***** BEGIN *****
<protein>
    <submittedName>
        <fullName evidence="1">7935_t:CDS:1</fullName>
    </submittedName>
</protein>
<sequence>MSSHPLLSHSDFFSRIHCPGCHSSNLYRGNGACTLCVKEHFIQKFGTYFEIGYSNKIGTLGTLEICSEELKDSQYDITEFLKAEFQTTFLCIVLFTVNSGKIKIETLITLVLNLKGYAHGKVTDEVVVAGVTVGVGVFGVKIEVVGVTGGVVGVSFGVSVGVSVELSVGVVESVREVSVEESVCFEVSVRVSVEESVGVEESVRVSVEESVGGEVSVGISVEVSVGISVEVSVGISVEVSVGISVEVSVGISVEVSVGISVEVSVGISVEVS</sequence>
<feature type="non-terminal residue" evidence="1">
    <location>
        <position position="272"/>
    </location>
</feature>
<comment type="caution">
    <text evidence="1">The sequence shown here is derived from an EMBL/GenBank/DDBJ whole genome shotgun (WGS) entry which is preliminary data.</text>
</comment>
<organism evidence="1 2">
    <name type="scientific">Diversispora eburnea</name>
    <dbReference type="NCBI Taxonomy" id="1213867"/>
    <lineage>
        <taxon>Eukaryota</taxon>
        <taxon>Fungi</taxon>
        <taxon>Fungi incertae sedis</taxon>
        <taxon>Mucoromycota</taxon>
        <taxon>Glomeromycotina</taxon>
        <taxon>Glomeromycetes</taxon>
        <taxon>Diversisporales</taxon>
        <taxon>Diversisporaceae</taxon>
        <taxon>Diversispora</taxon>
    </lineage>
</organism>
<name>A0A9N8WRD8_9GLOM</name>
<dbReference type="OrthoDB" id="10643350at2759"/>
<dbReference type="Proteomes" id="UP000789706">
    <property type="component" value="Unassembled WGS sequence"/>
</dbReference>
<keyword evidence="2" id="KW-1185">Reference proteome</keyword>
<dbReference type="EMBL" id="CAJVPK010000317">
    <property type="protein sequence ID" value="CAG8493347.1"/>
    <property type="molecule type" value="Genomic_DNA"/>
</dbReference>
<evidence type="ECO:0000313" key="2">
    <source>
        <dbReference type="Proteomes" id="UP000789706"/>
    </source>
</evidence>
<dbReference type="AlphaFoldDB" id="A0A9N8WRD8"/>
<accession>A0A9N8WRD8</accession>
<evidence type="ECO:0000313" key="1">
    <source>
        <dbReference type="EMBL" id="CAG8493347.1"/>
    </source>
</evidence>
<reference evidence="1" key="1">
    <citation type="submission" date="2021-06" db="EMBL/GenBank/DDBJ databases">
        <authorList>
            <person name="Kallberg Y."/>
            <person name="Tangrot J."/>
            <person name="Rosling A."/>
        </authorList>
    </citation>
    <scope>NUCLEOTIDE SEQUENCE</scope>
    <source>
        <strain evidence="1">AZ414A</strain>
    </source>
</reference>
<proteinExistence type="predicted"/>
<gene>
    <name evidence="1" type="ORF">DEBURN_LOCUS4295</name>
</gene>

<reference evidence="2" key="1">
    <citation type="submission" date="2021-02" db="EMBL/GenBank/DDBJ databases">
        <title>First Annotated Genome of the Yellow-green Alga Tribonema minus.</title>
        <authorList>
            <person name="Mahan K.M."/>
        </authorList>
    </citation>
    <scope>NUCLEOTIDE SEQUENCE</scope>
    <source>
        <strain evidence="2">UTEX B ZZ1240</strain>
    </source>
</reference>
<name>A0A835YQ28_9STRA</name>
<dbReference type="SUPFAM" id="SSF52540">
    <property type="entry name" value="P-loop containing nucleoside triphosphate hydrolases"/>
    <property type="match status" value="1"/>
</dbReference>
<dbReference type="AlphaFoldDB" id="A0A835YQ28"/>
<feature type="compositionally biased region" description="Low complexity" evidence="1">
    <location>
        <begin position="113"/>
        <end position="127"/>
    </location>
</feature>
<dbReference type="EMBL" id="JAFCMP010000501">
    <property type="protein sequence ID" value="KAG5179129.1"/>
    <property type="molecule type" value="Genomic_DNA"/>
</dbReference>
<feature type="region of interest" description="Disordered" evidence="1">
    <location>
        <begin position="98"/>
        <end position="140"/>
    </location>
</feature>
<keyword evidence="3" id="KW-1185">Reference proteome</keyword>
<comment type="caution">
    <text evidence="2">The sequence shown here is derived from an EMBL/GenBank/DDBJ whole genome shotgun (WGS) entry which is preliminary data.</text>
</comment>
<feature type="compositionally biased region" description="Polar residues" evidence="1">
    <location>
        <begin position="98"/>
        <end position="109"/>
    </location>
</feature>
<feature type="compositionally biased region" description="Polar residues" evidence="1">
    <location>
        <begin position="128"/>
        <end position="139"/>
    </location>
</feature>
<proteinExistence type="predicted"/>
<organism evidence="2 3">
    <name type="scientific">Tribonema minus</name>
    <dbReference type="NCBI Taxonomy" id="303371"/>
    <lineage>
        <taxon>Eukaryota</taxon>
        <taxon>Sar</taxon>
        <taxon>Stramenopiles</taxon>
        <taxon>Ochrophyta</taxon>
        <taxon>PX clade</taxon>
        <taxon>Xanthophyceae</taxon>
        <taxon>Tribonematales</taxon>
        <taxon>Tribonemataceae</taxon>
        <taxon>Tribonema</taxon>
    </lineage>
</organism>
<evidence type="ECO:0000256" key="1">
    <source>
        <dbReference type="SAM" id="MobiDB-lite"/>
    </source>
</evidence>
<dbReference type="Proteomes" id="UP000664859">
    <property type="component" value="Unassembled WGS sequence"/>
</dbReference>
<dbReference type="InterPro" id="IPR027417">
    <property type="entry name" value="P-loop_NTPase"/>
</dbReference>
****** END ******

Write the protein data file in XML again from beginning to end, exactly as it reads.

<protein>
    <submittedName>
        <fullName evidence="1">7935_t:CDS:1</fullName>
    </submittedName>
</protein>
<sequence>MSSHPLLSHSDFFSRIHCPGCHSSNLYRGNGACTLCVKEHFIQKFGTYFEIGYSNKIGTLGTLEICSEELKDSQYDITEFLKAEFQTTFLCIVLFTVNSGKIKIETLITLVLNLKGYAHGKVTDEVVVAGVTVGVGVFGVKIEVVGVTGGVVGVSFGVSVGVSVELSVGVVESVREVSVEESVCFEVSVRVSVEESVGVEESVRVSVEESVGGEVSVGISVEVSVGISVEVSVGISVEVSVGISVEVSVGISVEVSVGISVEVSVGISVEVS</sequence>
<feature type="non-terminal residue" evidence="1">
    <location>
        <position position="272"/>
    </location>
</feature>
<comment type="caution">
    <text evidence="1">The sequence shown here is derived from an EMBL/GenBank/DDBJ whole genome shotgun (WGS) entry which is preliminary data.</text>
</comment>
<organism evidence="1 2">
    <name type="scientific">Diversispora eburnea</name>
    <dbReference type="NCBI Taxonomy" id="1213867"/>
    <lineage>
        <taxon>Eukaryota</taxon>
        <taxon>Fungi</taxon>
        <taxon>Fungi incertae sedis</taxon>
        <taxon>Mucoromycota</taxon>
        <taxon>Glomeromycotina</taxon>
        <taxon>Glomeromycetes</taxon>
        <taxon>Diversisporales</taxon>
        <taxon>Diversisporaceae</taxon>
        <taxon>Diversispora</taxon>
    </lineage>
</organism>
<name>A0A9N8WRD8_9GLOM</name>
<dbReference type="OrthoDB" id="10643350at2759"/>
<dbReference type="Proteomes" id="UP000789706">
    <property type="component" value="Unassembled WGS sequence"/>
</dbReference>
<keyword evidence="2" id="KW-1185">Reference proteome</keyword>
<dbReference type="EMBL" id="CAJVPK010000317">
    <property type="protein sequence ID" value="CAG8493347.1"/>
    <property type="molecule type" value="Genomic_DNA"/>
</dbReference>
<evidence type="ECO:0000313" key="2">
    <source>
        <dbReference type="Proteomes" id="UP000789706"/>
    </source>
</evidence>
<dbReference type="AlphaFoldDB" id="A0A9N8WRD8"/>
<accession>A0A9N8WRD8</accession>
<evidence type="ECO:0000313" key="1">
    <source>
        <dbReference type="EMBL" id="CAG8493347.1"/>
    </source>
</evidence>
<reference evidence="1" key="1">
    <citation type="submission" date="2021-06" db="EMBL/GenBank/DDBJ databases">
        <authorList>
            <person name="Kallberg Y."/>
            <person name="Tangrot J."/>
            <person name="Rosling A."/>
        </authorList>
    </citation>
    <scope>NUCLEOTIDE SEQUENCE</scope>
    <source>
        <strain evidence="1">AZ414A</strain>
    </source>
</reference>
<proteinExistence type="predicted"/>
<gene>
    <name evidence="1" type="ORF">DEBURN_LOCUS4295</name>
</gene>

<reference evidence="2" key="1">
    <citation type="submission" date="2021-02" db="EMBL/GenBank/DDBJ databases">
        <title>First Annotated Genome of the Yellow-green Alga Tribonema minus.</title>
        <authorList>
            <person name="Mahan K.M."/>
        </authorList>
    </citation>
    <scope>NUCLEOTIDE SEQUENCE</scope>
    <source>
        <strain evidence="2">UTEX B ZZ1240</strain>
    </source>
</reference>
<name>A0A835YQ28_9STRA</name>
<dbReference type="SUPFAM" id="SSF52540">
    <property type="entry name" value="P-loop containing nucleoside triphosphate hydrolases"/>
    <property type="match status" value="1"/>
</dbReference>
<dbReference type="AlphaFoldDB" id="A0A835YQ28"/>
<feature type="compositionally biased region" description="Low complexity" evidence="1">
    <location>
        <begin position="113"/>
        <end position="127"/>
    </location>
</feature>
<dbReference type="EMBL" id="JAFCMP010000501">
    <property type="protein sequence ID" value="KAG5179129.1"/>
    <property type="molecule type" value="Genomic_DNA"/>
</dbReference>
<feature type="region of interest" description="Disordered" evidence="1">
    <location>
        <begin position="98"/>
        <end position="140"/>
    </location>
</feature>
<keyword evidence="3" id="KW-1185">Reference proteome</keyword>
<comment type="caution">
    <text evidence="2">The sequence shown here is derived from an EMBL/GenBank/DDBJ whole genome shotgun (WGS) entry which is preliminary data.</text>
</comment>
<feature type="compositionally biased region" description="Polar residues" evidence="1">
    <location>
        <begin position="98"/>
        <end position="109"/>
    </location>
</feature>
<feature type="compositionally biased region" description="Polar residues" evidence="1">
    <location>
        <begin position="128"/>
        <end position="139"/>
    </location>
</feature>
<proteinExistence type="predicted"/>
<organism evidence="2 3">
    <name type="scientific">Tribonema minus</name>
    <dbReference type="NCBI Taxonomy" id="303371"/>
    <lineage>
        <taxon>Eukaryota</taxon>
        <taxon>Sar</taxon>
        <taxon>Stramenopiles</taxon>
        <taxon>Ochrophyta</taxon>
        <taxon>PX clade</taxon>
        <taxon>Xanthophyceae</taxon>
        <taxon>Tribonematales</taxon>
        <taxon>Tribonemataceae</taxon>
        <taxon>Tribonema</taxon>
    </lineage>
</organism>
<evidence type="ECO:0000256" key="1">
    <source>
        <dbReference type="SAM" id="MobiDB-lite"/>
    </source>
</evidence>
<dbReference type="Proteomes" id="UP000664859">
    <property type="component" value="Unassembled WGS sequence"/>
</dbReference>
<dbReference type="InterPro" id="IPR027417">
    <property type="entry name" value="P-loop_NTPase"/>
</dbReference>